MotoGP

Marquez explains Rins FP3 Jerez MotoGP incident

Marc Marquez says he got in Alex Rins’ way during MotoGP FP3 at Jerez because he “didn’t expect” anyone to still be on a flying lap through the yellow flags.

A crash for Tech3 KTM’s Iker Lecuona at Turn 2 in the closing stages of third practice for the Spanish Grand Prix led to the opening sector being placed under double waved yellow flags while marshals were present trackside.

Marquez lifted off in accordance to the rules, but ended up easing off on the racing line as Suzuki’s Rins was on a flying lap to try and get into the automatic Q2 places.

The incident was placed under investigation, but Race Direction felt no further action was required after Marquez presented his case.

When asked about it after qualifying third in qualifying, Marquez said: “Yeah, obviously I didn’t see him.

“But anyway what the cameras didn’t show was a double [waved] yellow flag at Turn 2, and there was some marshals and a rider in the middle [of the gravel].

“So I slowed down and when it’s double yellow flags, you must slow down and you cannot be on your fastest lap.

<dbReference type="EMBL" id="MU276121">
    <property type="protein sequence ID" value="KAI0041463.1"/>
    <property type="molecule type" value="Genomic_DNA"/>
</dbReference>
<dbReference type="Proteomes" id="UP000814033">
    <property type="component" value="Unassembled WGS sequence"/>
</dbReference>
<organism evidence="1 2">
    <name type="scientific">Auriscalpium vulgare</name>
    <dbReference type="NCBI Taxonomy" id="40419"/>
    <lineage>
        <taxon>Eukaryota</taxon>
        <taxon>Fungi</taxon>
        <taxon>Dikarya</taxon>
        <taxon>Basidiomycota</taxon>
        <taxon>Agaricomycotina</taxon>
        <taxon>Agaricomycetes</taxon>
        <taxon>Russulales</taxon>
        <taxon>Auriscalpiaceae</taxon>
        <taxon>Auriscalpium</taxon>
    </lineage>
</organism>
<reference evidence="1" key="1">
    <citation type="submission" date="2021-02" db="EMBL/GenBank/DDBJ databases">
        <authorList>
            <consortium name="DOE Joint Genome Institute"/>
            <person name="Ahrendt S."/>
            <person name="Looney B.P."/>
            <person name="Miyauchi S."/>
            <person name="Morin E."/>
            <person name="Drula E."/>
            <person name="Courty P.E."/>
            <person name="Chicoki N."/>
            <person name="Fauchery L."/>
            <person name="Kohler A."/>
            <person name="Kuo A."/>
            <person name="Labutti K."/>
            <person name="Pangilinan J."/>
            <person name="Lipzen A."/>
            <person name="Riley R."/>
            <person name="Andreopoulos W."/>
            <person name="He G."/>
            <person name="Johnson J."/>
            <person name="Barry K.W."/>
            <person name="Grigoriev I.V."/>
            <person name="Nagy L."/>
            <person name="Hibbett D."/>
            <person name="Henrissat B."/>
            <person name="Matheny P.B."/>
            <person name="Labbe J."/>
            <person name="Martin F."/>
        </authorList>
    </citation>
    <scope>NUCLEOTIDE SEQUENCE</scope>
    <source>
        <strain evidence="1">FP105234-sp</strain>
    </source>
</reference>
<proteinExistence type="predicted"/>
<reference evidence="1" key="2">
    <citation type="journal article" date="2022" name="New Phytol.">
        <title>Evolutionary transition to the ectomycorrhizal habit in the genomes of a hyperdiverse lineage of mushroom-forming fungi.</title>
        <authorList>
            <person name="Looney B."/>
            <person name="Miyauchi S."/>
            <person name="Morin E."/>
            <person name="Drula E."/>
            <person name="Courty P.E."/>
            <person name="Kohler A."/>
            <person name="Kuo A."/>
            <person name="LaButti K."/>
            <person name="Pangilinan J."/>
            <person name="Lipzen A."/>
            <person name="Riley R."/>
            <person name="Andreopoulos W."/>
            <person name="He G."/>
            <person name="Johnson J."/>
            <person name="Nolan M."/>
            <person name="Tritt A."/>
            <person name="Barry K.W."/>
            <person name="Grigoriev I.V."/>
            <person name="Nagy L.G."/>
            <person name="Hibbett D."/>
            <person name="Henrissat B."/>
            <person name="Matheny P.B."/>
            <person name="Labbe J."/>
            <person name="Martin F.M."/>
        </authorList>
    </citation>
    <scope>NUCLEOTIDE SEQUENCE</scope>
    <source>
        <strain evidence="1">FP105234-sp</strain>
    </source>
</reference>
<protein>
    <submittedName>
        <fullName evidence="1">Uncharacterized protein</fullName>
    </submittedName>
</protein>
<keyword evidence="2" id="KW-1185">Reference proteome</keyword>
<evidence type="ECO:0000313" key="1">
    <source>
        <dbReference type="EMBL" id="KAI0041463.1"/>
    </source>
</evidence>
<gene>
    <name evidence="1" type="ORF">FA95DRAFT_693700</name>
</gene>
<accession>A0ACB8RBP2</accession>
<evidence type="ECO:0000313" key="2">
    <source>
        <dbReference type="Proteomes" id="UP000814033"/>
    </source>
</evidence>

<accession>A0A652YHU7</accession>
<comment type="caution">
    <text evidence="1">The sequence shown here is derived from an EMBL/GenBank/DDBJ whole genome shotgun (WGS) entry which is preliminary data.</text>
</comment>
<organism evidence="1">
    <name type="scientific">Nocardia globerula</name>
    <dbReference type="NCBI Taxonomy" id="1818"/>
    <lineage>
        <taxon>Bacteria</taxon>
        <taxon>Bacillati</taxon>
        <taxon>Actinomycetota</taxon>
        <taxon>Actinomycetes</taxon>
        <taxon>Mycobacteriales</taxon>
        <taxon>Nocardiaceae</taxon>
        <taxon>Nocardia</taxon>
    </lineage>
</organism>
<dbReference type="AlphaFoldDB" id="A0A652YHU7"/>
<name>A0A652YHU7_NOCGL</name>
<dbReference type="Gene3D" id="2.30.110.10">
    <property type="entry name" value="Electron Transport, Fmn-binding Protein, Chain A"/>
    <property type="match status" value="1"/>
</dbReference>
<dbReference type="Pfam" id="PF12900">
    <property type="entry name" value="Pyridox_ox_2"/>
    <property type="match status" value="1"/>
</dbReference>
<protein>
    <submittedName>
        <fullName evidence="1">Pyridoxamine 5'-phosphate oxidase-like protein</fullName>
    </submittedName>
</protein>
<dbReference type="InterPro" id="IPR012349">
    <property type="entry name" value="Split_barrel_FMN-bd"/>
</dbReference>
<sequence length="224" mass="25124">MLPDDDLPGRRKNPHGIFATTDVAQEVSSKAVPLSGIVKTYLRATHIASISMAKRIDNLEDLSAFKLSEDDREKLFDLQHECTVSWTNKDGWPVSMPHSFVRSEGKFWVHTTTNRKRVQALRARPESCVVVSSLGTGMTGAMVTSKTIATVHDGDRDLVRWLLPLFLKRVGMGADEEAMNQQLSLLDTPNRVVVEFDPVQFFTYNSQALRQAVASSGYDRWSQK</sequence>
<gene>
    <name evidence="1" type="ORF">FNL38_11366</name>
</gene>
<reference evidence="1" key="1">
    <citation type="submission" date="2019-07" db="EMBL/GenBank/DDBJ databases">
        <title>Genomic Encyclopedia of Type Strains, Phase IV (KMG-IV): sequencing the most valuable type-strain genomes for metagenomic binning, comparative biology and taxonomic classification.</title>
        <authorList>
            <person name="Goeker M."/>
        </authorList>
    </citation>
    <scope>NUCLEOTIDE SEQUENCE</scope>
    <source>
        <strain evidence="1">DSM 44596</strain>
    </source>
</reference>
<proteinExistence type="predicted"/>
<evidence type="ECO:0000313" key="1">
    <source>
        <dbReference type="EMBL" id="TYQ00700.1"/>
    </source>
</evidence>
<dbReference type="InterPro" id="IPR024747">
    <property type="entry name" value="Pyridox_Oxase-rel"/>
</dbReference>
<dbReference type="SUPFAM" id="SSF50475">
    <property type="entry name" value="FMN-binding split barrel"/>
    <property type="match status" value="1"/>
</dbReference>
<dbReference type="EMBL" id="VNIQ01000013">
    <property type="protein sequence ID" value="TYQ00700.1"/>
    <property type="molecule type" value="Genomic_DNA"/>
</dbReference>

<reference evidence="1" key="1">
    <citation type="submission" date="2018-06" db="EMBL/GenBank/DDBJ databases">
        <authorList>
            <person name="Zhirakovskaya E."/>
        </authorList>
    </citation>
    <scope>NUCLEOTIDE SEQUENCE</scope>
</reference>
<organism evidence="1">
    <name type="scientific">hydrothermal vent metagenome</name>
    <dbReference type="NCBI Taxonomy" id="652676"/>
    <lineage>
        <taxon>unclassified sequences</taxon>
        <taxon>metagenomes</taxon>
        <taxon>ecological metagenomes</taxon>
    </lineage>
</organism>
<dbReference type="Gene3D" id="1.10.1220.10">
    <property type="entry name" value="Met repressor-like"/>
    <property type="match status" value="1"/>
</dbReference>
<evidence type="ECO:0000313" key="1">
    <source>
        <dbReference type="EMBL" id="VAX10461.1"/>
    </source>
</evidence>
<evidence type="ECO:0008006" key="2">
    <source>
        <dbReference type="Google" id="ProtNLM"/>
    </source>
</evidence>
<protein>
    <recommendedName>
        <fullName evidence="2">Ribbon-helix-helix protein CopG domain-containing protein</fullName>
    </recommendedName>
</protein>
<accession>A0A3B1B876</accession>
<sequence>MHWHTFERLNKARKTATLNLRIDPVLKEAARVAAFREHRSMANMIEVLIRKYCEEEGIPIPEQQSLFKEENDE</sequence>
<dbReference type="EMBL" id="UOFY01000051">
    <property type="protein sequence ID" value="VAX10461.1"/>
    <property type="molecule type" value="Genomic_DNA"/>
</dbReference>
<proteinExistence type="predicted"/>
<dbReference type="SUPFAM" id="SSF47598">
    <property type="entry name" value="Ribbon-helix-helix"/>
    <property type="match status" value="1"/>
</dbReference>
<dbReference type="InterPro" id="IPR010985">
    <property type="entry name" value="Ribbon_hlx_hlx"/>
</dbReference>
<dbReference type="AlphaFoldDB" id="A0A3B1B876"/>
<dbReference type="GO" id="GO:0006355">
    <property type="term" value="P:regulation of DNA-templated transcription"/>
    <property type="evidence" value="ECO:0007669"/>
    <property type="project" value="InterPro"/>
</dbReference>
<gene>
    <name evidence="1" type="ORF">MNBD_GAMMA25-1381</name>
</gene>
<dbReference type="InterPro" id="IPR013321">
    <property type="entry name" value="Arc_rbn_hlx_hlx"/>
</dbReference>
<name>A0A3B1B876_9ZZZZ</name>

“So, for that reason I didn’t look behind because I didn’t expect somebody would be pushing in that situation.”

Rins crashed heavily at Turn 11 late on in Q2 and has been taken to hospital in Jerez for checks on a suspected right shoulder fracture.

This came just seconds after Pramac’s Jack Miller crashed at the same place, leading to the yellow flag being shown and marshals springing into action for the Rins incident.

But this didn’t stop several improvements coming on the timesheets at that moment, with poleman Fabio Quartararo’s best effort coming at the end of the session.

Aprilia rider Bradley Smith says, because of this, he has a “question mark” over who “deserves” pole.

“I do not agree the fact that there was two or three riders improving their lap time in the last lap, especially with waved yellow flags, two riders down in Turn 11, two bikes inside the gravel and maybe up to five or six marshals there,” Smith said.

“That’s dangerous, the fact that anyone accepts that that’s okay is downright wrong.

“So that’s something that we really need to take into consideration.

“I don’t care if that ruins Q2, that’s just the way that it comes down to.

“You have two opportunities in Q2, you have tyre one and tyre two.

“I believe that the rule states that you must slow down and you must not improve your sector [under waved yellows].

“So, I have question marks as to who actually deserves to be on for position today.”

Race Direction has not placed any riders under investigation for failing to slow for yellow flags in qualifying.


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